The article, titled “The top quark (20 years after its discovery),” was written by Eduard Boos of Moscow State University, Oleg Brandt of the University of Heidelberg, Dmitri Denisov of Fermilab, Sergey Denisov of the Institute for High-Energy Physcs in Russia, and Paul Grannis of Stony Brook University. Dmitri Denisov and Paul Grannis are co-spokespersons of the DZero experiment.

The article is published in Physics-Uspekhi, volume 58, pages 1133-1158 (2015). You can read it for free during 2017 through IOP Science.

2017-04-03
The 2017 IceCube Masterclasses: connecting students and researchers through IceCube  

The fourth edition of the IceCube Masterclass hosted over 200 students at 14 institutions in Belgium, Denmark, Germany, and the US. Stony Brook University, which joined the masterclass program for the first time, had a full program for women. The positive interaction with scientists is again one of the things that students value most from this program.

The Masterclass was created to promote research careers in astrophysics, and more broadly in science. Prof. Joanna Kiryluk of the department of Physics and Astronomy collaborated with WISE and SBU students to run an IceCube Masterclass on campus for the high school students.

See more here

2017-03-22
Women in Engineering Day Inspires Enthusiasm in STEM  

To celebrate Women’s History Month, Stony Brook University’s Women in Science and Engineering Honors Program (WISE) held the Women in Engineering Day on March 10 in collaboration with the Departments of Biomedical Engineering, Civil Engineering, Mechanical Engineering, Materials Science and Chemical Engineering, iCREATE – Division of Information Technology, Physics and Astronomy, and student organizations Women in Computer Science, Society of Women Engineers and the American Society for Civil Engineers.

Students were the given the opportunity to visualize themselves as engineers and researchers by the various lab tours and demonstrations given by Jim Quinn, director of laboratories; Richard (Rick) Darienzo and Olivia Donaldson, PhD candidates from the Department of Materials Sciences and Chemical Engineering; Richard Lefferts, CASE NSL technical director from the Department of Physics and Astronomy; and Wei Yin, associate professor in the Department of Biomedical Engineering.

See more here

2017-03-20
Remembering Peter Paul  

Peter Paul passed away peacefully, surrounded by his loving family at his home in Setauket on March 11, 2017 at the age of 84. Peter was born in Dresden, Germany. He received a PhD from the University of Freiburg and came to the USA for a postdoctoral position at Stanford University, where he met and married Aniko in 1963.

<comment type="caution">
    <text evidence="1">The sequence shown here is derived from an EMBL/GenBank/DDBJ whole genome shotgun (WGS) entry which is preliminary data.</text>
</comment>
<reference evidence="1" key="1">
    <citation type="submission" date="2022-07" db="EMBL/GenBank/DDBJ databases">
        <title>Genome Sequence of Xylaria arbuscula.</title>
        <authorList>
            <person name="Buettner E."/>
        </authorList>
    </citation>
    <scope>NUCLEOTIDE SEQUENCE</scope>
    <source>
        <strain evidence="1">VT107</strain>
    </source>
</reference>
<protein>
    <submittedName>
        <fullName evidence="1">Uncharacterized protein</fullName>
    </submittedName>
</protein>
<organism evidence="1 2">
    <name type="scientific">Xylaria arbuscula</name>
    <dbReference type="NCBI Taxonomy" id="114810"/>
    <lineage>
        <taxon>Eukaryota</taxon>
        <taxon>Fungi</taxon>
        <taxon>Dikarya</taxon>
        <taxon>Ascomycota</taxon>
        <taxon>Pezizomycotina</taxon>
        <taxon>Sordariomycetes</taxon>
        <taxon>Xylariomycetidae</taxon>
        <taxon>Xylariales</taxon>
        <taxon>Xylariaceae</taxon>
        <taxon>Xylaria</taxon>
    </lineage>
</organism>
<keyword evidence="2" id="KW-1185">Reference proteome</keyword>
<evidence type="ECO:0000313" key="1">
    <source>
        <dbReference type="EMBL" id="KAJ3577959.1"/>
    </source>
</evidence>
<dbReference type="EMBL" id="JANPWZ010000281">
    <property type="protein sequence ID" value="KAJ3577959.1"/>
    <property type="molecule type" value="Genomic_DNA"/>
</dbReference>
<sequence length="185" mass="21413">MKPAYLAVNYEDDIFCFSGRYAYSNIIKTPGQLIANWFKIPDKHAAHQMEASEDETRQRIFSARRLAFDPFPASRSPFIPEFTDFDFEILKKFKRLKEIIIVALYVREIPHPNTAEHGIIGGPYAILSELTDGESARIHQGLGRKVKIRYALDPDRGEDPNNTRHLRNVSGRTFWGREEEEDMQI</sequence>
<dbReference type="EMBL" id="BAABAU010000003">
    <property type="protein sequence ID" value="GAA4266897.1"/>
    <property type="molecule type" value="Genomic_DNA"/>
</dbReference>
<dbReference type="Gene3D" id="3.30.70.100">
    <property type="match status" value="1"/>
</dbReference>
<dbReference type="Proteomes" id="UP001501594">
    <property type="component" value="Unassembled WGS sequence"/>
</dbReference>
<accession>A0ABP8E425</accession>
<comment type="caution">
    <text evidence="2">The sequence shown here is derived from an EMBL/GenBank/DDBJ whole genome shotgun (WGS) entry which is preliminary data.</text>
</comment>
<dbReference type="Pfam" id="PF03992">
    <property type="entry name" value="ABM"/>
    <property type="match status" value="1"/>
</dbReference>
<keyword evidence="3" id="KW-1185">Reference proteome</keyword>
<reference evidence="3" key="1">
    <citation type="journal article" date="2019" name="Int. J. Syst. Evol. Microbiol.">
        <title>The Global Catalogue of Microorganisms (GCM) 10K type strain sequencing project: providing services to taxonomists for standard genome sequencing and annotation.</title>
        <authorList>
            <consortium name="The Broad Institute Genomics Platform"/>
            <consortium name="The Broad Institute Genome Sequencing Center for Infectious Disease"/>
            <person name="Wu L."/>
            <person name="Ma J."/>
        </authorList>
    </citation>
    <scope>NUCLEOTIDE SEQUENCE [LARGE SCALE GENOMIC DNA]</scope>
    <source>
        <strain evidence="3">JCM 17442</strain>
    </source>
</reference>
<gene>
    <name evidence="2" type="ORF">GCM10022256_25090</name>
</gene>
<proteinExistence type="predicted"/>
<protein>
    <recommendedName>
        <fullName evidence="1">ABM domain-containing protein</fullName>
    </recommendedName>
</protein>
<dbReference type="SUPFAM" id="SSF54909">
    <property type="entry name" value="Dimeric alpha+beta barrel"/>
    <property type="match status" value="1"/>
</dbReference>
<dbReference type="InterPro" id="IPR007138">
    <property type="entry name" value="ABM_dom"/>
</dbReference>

He was a Professor, and later a Distinguished Service Professor, in the Department of Physics and Astronomy at Stony Brook University from 1967 until 2015, serving as chairman twice. He was the recipient of numerous awards. Among them were American Physical Society Fellow, Institute of Physics Fellow, Sloane Research Fellow, Alexander Humboldt Foundation Senior Scientist, and the Order of Merit First Class from the German Government. In 2015, he was inducted into the Long Island Technology Hall of Fame.

In partnership with his colleagues, Peter built a first-class nuclear physics group at Stony Brook which is consistently ranked among the top four in the U.S. In 1973, Peter saw that the future of the group required improving the existing Van de Graaff accelerator at Stony Brook. He spearheaded a small group that developed, designed and constructed the Stony Brook superconducting linear accelerator for heavy ions, the first such machine at a university lab.

In 1980, Peter became a member of the Nuclear Science Advisory Committee(NSAC), that advises the U.S. Department of Energy and the National Science Foundation on the U.S. nuclear physics program. Later, as Chair of NSAC, he led the development of the 1998 Nuclear Science Long Range Plan which led to the construction of the Relativistic Heavy Ion Collider (RHIC) at Brookhaven National Laboratory(BNL).

In 1998 Peter was appointed Deputy Director for Science and Technology at BNL. From 2001 until 2003 he served concurrently as Interim Director of BNL. During his tenure at BNL, the lab made major advances in its large research facilities: RHIC began its highly successful research operation, the $100-Million Center for Functional Nanomaterials began construction; the electron-ion collider was conceptualized as successor to RHIC, and the National Synchrotron Light Source-II was inserted into the DOE facilities construction plan. Peter returned to Stony Brook, where he played an invaluable advisory role to our Nucleon decay and Neutrino research group. After 2011 he continued his engagement as Stony Brook’s Associate Vice President for Brookhaven Affairs until his retirement in 2015.